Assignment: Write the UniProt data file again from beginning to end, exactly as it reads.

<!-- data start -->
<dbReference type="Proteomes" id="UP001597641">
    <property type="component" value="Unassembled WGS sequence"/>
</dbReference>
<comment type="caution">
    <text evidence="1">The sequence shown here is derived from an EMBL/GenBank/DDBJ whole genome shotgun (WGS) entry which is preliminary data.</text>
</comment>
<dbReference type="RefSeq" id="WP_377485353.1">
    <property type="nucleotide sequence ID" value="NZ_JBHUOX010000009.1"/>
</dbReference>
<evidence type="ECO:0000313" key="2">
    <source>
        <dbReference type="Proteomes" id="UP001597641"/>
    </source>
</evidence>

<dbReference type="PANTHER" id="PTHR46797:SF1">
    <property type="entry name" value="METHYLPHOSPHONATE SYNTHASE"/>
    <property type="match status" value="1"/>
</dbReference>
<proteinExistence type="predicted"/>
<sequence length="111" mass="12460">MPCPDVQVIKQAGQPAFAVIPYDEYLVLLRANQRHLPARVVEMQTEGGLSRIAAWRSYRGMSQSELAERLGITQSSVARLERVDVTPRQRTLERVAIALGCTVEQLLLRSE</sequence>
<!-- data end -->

<dbReference type="Proteomes" id="UP001597641">
    <property type="component" value="Unassembled WGS sequence"/>
</dbReference>
<comment type="caution">
    <text evidence="1">The sequence shown here is derived from an EMBL/GenBank/DDBJ whole genome shotgun (WGS) entry which is preliminary data.</text>
</comment>
<dbReference type="RefSeq" id="WP_377485353.1">
    <property type="nucleotide sequence ID" value="NZ_JBHUOX010000009.1"/>
</dbReference>
<evidence type="ECO:0000313" key="2">
    <source>
        <dbReference type="Proteomes" id="UP001597641"/>
    </source>
</evidence>

<dbReference type="PANTHER" id="PTHR46797:SF1">
    <property type="entry name" value="METHYLPHOSPHONATE SYNTHASE"/>
    <property type="match status" value="1"/>
</dbReference>
<proteinExistence type="predicted"/>
<sequence length="111" mass="12460">MPCPDVQVIKQAGQPAFAVIPYDEYLVLLRANQRHLPARVVEMQTEGGLSRIAAWRSYRGMSQSELAERLGITQSSVARLERVDVTPRQRTLERVAIALGCTVEQLLLRSE</sequence>